The National Museum of Australia’s international program shares great Australian stories with global audiences, brings the best of international collections to Australian audiences and develops strong partnerships with museums and galleries around the world.
The Museum’s unique exhibitions from Indigenous Australia are sought after internationally, with recent displays in 47 countries including the United Kingdom, China, Japan, Mexico, Singapore, Turkey and Belgium.
Aboriginal art and culture
The National Museum’s Aboriginal and Torres Strait Islander exhibitions expose audiences to transformative experiences where deep truths are animated through exceptional contemporary art, offering a range of immersive and participatory experiences.
These touring exhibitions have everything from bark painting to virtual reality; digital flat screens to the world’s only travelling state-of-the-art digital dome; epic installations woven with spinifex grasses to Emmy award-winning multimedia presentations and numinous canvases.
As Japan’s pre-eminent art critic, international curator and academic Akira Tatehata said of the 2008 exhibition Utopia: The Genius of Emily Kame Kngwarreye:
Despite being totally unknown in Japan, Kngwarreye's work struck such a chord: it was deemed 'the most successful contemporary art exhibition ever seen in Japan, breaking Andy Warhol's record of 10 years standing'.
The National Museum is taking Australian stories to the world. The breadth and diversity of human experience of the Australian continent and its remarkable environments are shared in exhibitions and programs.
The Museum has developed exhibition formats suitable for any venue, working flexibly and collaboratively with touring partners and host institutions to successfully meet the needs of individual venues and diverse audience markets.
Large-scale outdoor exhibitions
- Yiwarra Kuju: The Canning Stock Route
Graphic panel displays
Delivered in partnership with the Department of Foreign Affairs and Trade:
- Old Masters: Australia’s Great Bark Artists
- Yiwarra Kuju: The Canning Stock Route
- Evolution: Torres Strait Masks
- Defining Moments in Australian History, on Princess Cruises inbound to Australia
If you are interested in hosting one of the National Museum’s international touring exhibitions, please email firstname.lastname@example.org
Staff exchange and building cross-cultural expertise and understanding have been crucial to strengthening the Museum’s partnerships overseas and producing award-winning international exhibitions.
In 2016, the Museum won the coveted ICOM Australia Award for its innovative and multidisciplinary Encounters project developed in partnership with the British Museum. That same year, the Museum toured its One Road exhibition of paintings from the significant Canning Stock Route collection to four museums in Japan, extending its established relationship with colleagues who worked on Utopia in 2008.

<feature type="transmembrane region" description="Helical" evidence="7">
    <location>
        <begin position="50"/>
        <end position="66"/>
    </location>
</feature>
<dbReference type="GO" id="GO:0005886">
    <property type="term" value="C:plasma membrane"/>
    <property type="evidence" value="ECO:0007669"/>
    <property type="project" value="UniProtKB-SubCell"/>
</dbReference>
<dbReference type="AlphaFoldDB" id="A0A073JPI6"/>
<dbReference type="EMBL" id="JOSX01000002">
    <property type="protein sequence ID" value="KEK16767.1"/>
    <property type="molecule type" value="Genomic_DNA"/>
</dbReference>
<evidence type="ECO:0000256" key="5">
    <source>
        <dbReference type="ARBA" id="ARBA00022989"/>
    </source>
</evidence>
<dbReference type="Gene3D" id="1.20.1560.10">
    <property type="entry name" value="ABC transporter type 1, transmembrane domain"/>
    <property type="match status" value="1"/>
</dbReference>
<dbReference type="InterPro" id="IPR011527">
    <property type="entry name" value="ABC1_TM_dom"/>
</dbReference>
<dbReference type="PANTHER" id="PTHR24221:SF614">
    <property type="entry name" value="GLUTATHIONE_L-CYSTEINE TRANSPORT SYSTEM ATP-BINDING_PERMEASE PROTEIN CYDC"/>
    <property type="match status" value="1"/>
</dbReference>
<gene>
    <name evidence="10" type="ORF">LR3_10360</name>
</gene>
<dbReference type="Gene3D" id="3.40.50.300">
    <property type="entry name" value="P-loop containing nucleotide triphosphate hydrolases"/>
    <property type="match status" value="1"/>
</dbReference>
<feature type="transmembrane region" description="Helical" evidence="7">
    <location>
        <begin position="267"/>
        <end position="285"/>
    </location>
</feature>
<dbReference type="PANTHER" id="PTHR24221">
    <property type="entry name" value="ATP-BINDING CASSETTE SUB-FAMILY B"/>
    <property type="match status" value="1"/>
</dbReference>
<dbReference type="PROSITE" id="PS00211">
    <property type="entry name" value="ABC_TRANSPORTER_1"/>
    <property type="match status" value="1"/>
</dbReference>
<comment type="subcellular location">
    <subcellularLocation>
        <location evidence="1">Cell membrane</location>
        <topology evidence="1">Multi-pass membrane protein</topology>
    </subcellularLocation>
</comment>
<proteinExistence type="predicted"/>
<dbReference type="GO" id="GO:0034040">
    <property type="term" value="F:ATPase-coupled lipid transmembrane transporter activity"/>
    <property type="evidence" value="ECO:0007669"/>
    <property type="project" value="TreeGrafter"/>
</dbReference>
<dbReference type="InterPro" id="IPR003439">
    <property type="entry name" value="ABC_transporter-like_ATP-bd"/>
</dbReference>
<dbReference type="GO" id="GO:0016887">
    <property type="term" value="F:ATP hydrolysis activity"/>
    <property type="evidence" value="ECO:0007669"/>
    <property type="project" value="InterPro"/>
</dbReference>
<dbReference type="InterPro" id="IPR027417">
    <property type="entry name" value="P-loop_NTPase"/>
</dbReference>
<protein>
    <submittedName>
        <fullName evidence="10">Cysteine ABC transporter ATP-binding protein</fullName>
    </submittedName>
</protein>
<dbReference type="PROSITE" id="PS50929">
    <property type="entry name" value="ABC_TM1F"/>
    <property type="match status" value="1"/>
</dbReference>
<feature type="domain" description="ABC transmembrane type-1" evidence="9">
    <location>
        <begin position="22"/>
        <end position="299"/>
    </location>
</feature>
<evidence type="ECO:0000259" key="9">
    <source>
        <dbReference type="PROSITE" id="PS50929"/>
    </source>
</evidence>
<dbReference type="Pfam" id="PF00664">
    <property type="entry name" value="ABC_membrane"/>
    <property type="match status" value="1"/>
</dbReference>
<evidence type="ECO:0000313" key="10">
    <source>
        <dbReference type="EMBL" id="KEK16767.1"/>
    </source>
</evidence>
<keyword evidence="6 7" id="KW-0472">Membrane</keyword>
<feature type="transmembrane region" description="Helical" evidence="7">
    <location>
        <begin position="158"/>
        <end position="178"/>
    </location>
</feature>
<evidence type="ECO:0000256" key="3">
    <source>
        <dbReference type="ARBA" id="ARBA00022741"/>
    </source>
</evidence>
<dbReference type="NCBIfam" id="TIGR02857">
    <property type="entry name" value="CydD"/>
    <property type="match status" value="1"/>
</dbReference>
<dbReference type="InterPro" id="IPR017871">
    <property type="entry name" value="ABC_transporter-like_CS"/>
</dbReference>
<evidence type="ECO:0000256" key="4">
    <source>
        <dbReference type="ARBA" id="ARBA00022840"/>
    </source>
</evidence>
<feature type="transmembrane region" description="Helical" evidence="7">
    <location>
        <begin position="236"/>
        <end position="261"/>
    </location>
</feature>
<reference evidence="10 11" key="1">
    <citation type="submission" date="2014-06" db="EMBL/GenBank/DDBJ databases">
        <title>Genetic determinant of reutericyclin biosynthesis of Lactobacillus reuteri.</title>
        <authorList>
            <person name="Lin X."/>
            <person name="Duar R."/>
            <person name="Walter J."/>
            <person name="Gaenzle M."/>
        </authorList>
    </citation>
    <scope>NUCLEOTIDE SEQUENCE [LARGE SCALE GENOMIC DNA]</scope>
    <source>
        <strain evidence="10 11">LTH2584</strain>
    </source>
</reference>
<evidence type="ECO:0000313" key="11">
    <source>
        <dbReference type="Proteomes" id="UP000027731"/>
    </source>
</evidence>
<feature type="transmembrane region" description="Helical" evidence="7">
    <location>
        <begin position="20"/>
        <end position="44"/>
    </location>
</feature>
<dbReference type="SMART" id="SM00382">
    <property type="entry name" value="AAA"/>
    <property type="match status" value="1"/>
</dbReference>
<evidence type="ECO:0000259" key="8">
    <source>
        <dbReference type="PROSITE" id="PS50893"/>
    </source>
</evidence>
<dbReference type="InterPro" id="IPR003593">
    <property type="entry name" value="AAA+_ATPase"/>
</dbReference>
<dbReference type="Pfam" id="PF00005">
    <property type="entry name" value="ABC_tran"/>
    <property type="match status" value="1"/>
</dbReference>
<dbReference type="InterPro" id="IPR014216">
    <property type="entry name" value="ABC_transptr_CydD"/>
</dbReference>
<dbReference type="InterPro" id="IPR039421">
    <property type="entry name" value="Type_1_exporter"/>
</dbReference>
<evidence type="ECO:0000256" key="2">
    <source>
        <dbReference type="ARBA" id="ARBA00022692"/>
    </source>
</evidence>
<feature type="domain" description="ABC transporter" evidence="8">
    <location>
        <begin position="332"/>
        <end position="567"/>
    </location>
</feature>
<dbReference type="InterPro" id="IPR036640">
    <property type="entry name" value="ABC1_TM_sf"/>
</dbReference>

National Museum Director Dr Mathew Trinca was appointed as co-chair of the Australia–Singapore Arts Group (ASAG) in 2016. This group was formed to drive an ongoing program of cultural activities to enhance cultural relations, develop professional skills and cultivate audiences.
Through meaningful and long-term relationships with international colleagues, the Museum continues to stimulate cultural exchange, develop a deeper dialogue between nations and increase engagement with audiences at home and abroad.
Staff exchanges, cross-country expertise and understanding, joint research, reciprocal programs, and face-to-face interpretation of touring exhibitions foster international connections.
The Museum's international program contributes to building a global community of museum professionals and allows the Museum to take an important role in the global conversation of First Nations peoples advocating internationally for the value of cultural collaborations.
The National Museum’s investment in skills development and collaboration will contribute to building a global community of museum professionals.
The Encounters Fellowships Program is part of the Museum’s Cultural Connections Program, which supports professional development and capacity building initiatives for Aboriginal and Torres Strait Islander cultural workers and creatives.